“One of the games I favour is naming body parts in Dutch”, says Tine, a Roeland NT2 volunteer. “I write the names of body parts on post-its beforehand, and afterwards the children stick it in the right place on someone who volunteers to be in the spotlights. It is hilarious, I can assure you.”
Fun camp activities.
Tine: “Our playful and accessible approach helps children with a migration history to learn Dutch faster. For example, we sing and dance to Dutch songs when we take a break. Or we simply listen to what the children have to say. You notice easily how fast their confidence grows when their ability to speak Dutch improves.”
Most moving memory.
My most moving memory was a visit to animal park Harry Malter. One of the children watched the little monkeys and I took some photographs of him. He wanted me to send these pictures to his mom. So, when she came to pick him up, I asked her if she was okay with that. She agreed, and she was incredibly happy when she saw the pictures. She texted me afterwards to let me know her kids had really enjoyed the camp, and that she was immensely pleased to see them all so happy. It was then that I realized how much I enjoy doing this work, and how much it gives me in return.”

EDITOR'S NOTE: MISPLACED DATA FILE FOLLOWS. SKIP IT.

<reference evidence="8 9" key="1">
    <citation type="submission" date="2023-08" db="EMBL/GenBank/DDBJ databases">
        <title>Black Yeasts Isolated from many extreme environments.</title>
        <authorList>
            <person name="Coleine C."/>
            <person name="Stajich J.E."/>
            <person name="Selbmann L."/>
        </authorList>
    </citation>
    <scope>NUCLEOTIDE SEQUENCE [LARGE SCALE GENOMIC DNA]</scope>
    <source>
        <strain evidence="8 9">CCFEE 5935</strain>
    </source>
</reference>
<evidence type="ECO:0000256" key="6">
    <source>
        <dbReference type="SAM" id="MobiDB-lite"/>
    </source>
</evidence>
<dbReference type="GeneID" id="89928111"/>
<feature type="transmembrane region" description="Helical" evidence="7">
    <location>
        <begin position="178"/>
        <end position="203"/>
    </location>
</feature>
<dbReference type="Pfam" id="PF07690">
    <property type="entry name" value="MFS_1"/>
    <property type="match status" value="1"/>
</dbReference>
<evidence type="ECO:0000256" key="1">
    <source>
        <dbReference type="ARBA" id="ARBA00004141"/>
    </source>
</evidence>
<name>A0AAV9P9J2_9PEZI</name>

“A memory that will stay with me is when I asked the children to draw a picture of a map of the traffic situation. When the assignment was in progress, we did our tour and asked if we, as teachers, could be helpful. One of the kids wanted to know how my name is spelled. He was very secretive about his drawing, and he did not let me take a look at it before it was finished. It turned out he did not do the assignment we gave him, but he wrote his and my name, surrounded by artwork. So, he ignored the theme of the workshop completely, but he tried nonetheless to learn how to spell names. It still makes me smile because it was so adorable.”